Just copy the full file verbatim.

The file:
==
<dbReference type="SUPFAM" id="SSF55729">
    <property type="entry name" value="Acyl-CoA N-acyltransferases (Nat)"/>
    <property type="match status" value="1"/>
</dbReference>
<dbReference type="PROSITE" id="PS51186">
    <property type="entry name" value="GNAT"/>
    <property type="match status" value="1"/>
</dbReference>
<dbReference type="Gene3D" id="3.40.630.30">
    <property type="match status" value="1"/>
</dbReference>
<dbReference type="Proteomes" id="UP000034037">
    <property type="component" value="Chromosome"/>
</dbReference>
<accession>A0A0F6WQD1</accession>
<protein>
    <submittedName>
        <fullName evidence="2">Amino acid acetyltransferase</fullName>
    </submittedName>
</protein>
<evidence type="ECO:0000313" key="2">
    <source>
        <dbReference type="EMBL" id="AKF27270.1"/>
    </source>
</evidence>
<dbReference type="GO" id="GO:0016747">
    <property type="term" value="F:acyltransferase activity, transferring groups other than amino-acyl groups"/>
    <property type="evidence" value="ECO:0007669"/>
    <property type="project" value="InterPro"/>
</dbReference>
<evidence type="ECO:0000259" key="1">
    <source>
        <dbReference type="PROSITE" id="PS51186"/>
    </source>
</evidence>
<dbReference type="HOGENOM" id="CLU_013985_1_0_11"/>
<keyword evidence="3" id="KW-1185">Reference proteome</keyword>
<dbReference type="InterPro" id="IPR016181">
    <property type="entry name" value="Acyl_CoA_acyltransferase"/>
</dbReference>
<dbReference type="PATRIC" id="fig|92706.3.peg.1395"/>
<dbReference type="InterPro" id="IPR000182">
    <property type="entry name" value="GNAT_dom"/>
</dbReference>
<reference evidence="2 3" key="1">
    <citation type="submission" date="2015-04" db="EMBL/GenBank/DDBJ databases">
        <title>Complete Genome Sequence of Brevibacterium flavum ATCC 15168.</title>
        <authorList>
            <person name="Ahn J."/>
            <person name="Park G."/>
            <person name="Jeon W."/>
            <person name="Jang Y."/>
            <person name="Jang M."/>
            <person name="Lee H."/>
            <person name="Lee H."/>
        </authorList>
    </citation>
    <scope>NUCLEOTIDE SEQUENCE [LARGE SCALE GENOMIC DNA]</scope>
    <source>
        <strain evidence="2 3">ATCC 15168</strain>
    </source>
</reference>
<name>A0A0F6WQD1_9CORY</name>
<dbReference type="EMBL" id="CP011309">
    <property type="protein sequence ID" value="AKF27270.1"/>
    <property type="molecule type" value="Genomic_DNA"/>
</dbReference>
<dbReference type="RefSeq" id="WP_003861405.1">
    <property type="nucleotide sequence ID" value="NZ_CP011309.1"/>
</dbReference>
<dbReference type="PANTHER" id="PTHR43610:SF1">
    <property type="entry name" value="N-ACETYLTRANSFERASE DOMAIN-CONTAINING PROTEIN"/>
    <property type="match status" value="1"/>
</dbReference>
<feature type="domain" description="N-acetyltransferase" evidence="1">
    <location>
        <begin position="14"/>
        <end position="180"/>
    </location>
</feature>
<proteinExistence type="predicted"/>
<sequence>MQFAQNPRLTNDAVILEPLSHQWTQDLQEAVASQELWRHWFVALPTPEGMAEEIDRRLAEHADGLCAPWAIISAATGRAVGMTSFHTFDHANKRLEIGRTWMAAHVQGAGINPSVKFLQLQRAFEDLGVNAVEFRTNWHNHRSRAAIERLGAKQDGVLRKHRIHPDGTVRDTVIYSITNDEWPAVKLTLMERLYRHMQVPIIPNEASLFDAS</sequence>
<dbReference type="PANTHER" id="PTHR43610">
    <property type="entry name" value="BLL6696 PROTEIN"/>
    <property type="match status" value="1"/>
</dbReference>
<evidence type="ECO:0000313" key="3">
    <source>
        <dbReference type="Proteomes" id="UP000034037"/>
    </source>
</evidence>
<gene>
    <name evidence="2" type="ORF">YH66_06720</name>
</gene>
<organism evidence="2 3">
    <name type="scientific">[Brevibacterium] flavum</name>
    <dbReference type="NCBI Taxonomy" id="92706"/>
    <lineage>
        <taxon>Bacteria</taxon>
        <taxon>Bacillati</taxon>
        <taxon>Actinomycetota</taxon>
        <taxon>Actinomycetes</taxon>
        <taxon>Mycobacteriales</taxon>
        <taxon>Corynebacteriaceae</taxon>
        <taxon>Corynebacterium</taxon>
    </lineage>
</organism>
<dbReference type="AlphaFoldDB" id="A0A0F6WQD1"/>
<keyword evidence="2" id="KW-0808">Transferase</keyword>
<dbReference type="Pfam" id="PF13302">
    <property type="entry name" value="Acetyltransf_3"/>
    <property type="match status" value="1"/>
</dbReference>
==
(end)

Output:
<dbReference type="SUPFAM" id="SSF55729">
    <property type="entry name" value="Acyl-CoA N-acyltransferases (Nat)"/>
    <property type="match status" value="1"/>
</dbReference>
<dbReference type="PROSITE" id="PS51186">
    <property type="entry name" value="GNAT"/>
    <property type="match status" value="1"/>
</dbReference>
<dbReference type="Gene3D" id="3.40.630.30">
    <property type="match status" value="1"/>
</dbReference>
<dbReference type="Proteomes" id="UP000034037">
    <property type="component" value="Chromosome"/>
</dbReference>
<accession>A0A0F6WQD1</accession>
<protein>
    <submittedName>
        <fullName evidence="2">Amino acid acetyltransferase</fullName>
    </submittedName>
</protein>
<evidence type="ECO:0000313" key="2">
    <source>
        <dbReference type="EMBL" id="AKF27270.1"/>
    </source>
</evidence>
<dbReference type="GO" id="GO:0016747">
    <property type="term" value="F:acyltransferase activity, transferring groups other than amino-acyl groups"/>
    <property type="evidence" value="ECO:0007669"/>
    <property type="project" value="InterPro"/>
</dbReference>
<evidence type="ECO:0000259" key="1">
    <source>
        <dbReference type="PROSITE" id="PS51186"/>
    </source>
</evidence>
<dbReference type="HOGENOM" id="CLU_013985_1_0_11"/>
<keyword evidence="3" id="KW-1185">Reference proteome</keyword>
<dbReference type="InterPro" id="IPR016181">
    <property type="entry name" value="Acyl_CoA_acyltransferase"/>
</dbReference>
<dbReference type="PATRIC" id="fig|92706.3.peg.1395"/>
<dbReference type="InterPro" id="IPR000182">
    <property type="entry name" value="GNAT_dom"/>
</dbReference>
<reference evidence="2 3" key="1">
    <citation type="submission" date="2015-04" db="EMBL/GenBank/DDBJ databases">
        <title>Complete Genome Sequence of Brevibacterium flavum ATCC 15168.</title>
        <authorList>
            <person name="Ahn J."/>
            <person name="Park G."/>
            <person name="Jeon W."/>
            <person name="Jang Y."/>
            <person name="Jang M."/>
            <person name="Lee H."/>
            <person name="Lee H."/>
        </authorList>
    </citation>
    <scope>NUCLEOTIDE SEQUENCE [LARGE SCALE GENOMIC DNA]</scope>
    <source>
        <strain evidence="2 3">ATCC 15168</strain>
    </source>
</reference>
<name>A0A0F6WQD1_9CORY</name>
<dbReference type="EMBL" id="CP011309">
    <property type="protein sequence ID" value="AKF27270.1"/>
    <property type="molecule type" value="Genomic_DNA"/>
</dbReference>
<dbReference type="RefSeq" id="WP_003861405.1">
    <property type="nucleotide sequence ID" value="NZ_CP011309.1"/>
</dbReference>
<dbReference type="PANTHER" id="PTHR43610:SF1">
    <property type="entry name" value="N-ACETYLTRANSFERASE DOMAIN-CONTAINING PROTEIN"/>
    <property type="match status" value="1"/>
</dbReference>
<feature type="domain" description="N-acetyltransferase" evidence="1">
    <location>
        <begin position="14"/>
        <end position="180"/>
    </location>
</feature>
<proteinExistence type="predicted"/>
<sequence>MQFAQNPRLTNDAVILEPLSHQWTQDLQEAVASQELWRHWFVALPTPEGMAEEIDRRLAEHADGLCAPWAIISAATGRAVGMTSFHTFDHANKRLEIGRTWMAAHVQGAGINPSVKFLQLQRAFEDLGVNAVEFRTNWHNHRSRAAIERLGAKQDGVLRKHRIHPDGTVRDTVIYSITNDEWPAVKLTLMERLYRHMQVPIIPNEASLFDAS</sequence>
<dbReference type="PANTHER" id="PTHR43610">
    <property type="entry name" value="BLL6696 PROTEIN"/>
    <property type="match status" value="1"/>
</dbReference>
<evidence type="ECO:0000313" key="3">
    <source>
        <dbReference type="Proteomes" id="UP000034037"/>
    </source>
</evidence>
<gene>
    <name evidence="2" type="ORF">YH66_06720</name>
</gene>
<organism evidence="2 3">
    <name type="scientific">[Brevibacterium] flavum</name>
    <dbReference type="NCBI Taxonomy" id="92706"/>
    <lineage>
        <taxon>Bacteria</taxon>
        <taxon>Bacillati</taxon>
        <taxon>Actinomycetota</taxon>
        <taxon>Actinomycetes</taxon>
        <taxon>Mycobacteriales</taxon>
        <taxon>Corynebacteriaceae</taxon>
        <taxon>Corynebacterium</taxon>
    </lineage>
</organism>
<dbReference type="AlphaFoldDB" id="A0A0F6WQD1"/>
<keyword evidence="2" id="KW-0808">Transferase</keyword>
<dbReference type="Pfam" id="PF13302">
    <property type="entry name" value="Acetyltransf_3"/>
    <property type="match status" value="1"/>
</dbReference>